Being between sailboats means that there hasn’t been a lot of beach time or sightings of sea critters lately. Fortunately, while I was out at the Oregon Coast with my sister and her twin 12-year old girls, we had the chance to play on the beach, explore the tide pools and visit the Oregon Coast Aquarium. We even saw some lighthouses and checked out the boats in Newport. It wasn’t just cheesy tourist attractions and greasy food on this trip.
My sister rented a cute little house in Seal Rock (between Newport and Waldport) which had the beach right on our doorstep. It is kind of an old fashioned operation. The owner is in his 90s and only takes checks. I can’t remember the last time I’ve seen a check, let alone written one out. It was a great little place set in the midst of a lot of pretty flowers and pine trees.
The Oregon Coast Aquarium is one of the big attractions in the Newport area. It is chock full of ocean critters – otters, seals, sea lions (or “seals with ears”), an octopus, jellyfish and, of course, lots and lots of fish. For some reason, there is also a turkey vulture exhibit. No idea why. Maybe I should have read the sign. It might have explained things. And there is a gift shop. My nieces LOVE spending time in gift shops. They got grandma some socks with cute little puffins all over them. Because who doesn’t need puffin socks?
My pictures didn’t really turn out that well, except for these jellyfish. However, one of my nieces made a video of our visit which you can check out on our YouTube channel here. She put it together on her iPod in the car in about 35 minutes. Hanging around 12-year olds sure does make you feel technologically incompetent.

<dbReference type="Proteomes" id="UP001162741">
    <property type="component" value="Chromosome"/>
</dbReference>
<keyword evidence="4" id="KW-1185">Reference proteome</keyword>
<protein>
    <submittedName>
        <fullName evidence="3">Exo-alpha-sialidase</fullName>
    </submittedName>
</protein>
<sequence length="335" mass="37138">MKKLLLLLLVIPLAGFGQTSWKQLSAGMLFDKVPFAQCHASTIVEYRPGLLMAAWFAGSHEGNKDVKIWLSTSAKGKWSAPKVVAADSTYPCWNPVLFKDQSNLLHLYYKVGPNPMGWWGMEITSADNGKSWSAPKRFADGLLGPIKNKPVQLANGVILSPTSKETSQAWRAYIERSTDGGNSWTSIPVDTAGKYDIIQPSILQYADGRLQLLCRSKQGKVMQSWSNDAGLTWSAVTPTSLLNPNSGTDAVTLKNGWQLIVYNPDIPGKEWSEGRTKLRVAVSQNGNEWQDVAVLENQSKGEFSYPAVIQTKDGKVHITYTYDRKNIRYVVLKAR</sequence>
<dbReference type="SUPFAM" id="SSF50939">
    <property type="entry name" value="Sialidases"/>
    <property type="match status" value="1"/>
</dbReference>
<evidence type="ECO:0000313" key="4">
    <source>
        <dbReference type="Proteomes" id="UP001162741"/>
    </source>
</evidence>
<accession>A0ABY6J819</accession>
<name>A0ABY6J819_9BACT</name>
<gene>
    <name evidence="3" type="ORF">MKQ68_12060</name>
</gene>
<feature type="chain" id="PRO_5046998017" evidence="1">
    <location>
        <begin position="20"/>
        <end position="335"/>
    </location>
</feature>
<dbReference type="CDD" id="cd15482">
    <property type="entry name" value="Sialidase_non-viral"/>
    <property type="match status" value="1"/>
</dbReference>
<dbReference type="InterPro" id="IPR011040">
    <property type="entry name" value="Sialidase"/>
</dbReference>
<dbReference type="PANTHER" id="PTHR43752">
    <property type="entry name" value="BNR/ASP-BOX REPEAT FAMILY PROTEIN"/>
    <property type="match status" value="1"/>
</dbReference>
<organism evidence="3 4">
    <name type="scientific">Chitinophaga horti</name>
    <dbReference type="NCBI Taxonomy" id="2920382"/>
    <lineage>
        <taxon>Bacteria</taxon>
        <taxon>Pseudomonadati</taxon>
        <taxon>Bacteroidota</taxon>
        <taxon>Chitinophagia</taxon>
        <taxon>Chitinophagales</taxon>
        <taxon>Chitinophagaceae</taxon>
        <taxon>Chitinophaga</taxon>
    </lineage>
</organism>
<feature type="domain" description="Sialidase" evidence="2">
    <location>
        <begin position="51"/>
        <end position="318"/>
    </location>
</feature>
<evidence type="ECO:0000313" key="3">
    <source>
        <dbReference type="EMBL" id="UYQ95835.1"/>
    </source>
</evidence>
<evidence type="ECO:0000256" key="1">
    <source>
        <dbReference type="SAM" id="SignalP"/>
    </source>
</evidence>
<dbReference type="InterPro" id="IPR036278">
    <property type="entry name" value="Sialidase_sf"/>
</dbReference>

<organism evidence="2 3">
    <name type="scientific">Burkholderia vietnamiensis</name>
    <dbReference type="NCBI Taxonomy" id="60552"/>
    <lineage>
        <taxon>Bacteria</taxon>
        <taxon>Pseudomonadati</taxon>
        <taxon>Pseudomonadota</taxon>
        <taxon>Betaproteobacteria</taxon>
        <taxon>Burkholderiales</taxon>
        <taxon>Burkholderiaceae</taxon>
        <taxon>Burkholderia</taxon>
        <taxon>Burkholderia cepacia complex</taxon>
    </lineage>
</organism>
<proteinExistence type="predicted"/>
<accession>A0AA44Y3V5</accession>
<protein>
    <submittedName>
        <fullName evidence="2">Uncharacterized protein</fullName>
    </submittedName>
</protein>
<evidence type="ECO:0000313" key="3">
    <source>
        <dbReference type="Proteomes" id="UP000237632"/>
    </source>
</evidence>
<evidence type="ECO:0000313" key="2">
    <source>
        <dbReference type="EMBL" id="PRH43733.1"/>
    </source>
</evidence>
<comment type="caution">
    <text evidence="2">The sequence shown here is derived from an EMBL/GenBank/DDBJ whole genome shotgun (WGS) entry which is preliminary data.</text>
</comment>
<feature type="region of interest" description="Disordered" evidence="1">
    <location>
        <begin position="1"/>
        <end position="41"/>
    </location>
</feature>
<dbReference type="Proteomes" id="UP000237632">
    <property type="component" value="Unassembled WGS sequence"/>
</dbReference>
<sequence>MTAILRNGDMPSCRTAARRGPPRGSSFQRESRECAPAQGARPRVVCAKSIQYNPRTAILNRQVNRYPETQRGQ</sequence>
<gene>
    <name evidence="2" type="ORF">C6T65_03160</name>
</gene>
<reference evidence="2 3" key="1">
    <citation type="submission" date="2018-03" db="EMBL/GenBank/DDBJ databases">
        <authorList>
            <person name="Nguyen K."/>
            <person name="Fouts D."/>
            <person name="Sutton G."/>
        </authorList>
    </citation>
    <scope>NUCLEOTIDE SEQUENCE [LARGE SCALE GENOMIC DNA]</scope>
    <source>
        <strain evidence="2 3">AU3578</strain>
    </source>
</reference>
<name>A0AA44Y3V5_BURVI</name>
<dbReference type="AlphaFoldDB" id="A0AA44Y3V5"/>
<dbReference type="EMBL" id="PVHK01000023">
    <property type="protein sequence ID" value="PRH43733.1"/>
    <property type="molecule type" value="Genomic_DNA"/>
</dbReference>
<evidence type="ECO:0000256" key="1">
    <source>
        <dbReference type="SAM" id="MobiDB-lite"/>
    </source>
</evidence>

We checked out two lighthouses in the area – one at Yaquina Head and one at Yaquina Bay. I found the one at Yaquina Bay to be more interesting as you can explore the light keeper's house, but the one at Yaquina Head is part of an “outstanding natural area” managed by the Bureau of Land Management. In addition to seeing the lighthouse, you can explore the tide pools, go for some short walks and look for seals and “seals with ears”. If you’re out there at the right time of the year, you’ll even see gray whales. We didn’t. You have to pay $7 per car to use the area, but the pass is good for three days which is handy. We hadn’t checked out the tide tables the first day were were there so the tide pools were kind of a bust, but we came back the next day at the right time.
We are probably some of the last people to see the purple ochre sea stars. They’re dying due to a wasting disease and are expected to be extinct in just a matter of time. Unfortunately, they’re a keystone species which means the rest of the ecosystem is going to hell. It was all kind of depressing, so we went to the gift shop at the interpretive center to cheer up. I can’t remember what the girls bought there, but I’m sure it was something adorable that they can’t possibly live without.
Scott and I are trying to get the girls to become interested in sailing. We figured that we can take them out on our boat and put them to work. They’re very clever and creative. I’m sure they can figure out how to fix marine toilets and repair sails much better than we can. Plus it would give their parents a break if we borrowed them from time to time. As part of our brainwashing campaign, I suggested that we stop in Newport to look at the boats. At first, they thought this was the most boring thing in the world. Why look at boats when there are a million gift shops to explore. But then they saw little jellyfish in the water and sea lions swimming around, so it wasn’t all bad.
And I’ll leave you with a few more beach shots – some from near Seal Rock and some up in Pacific City.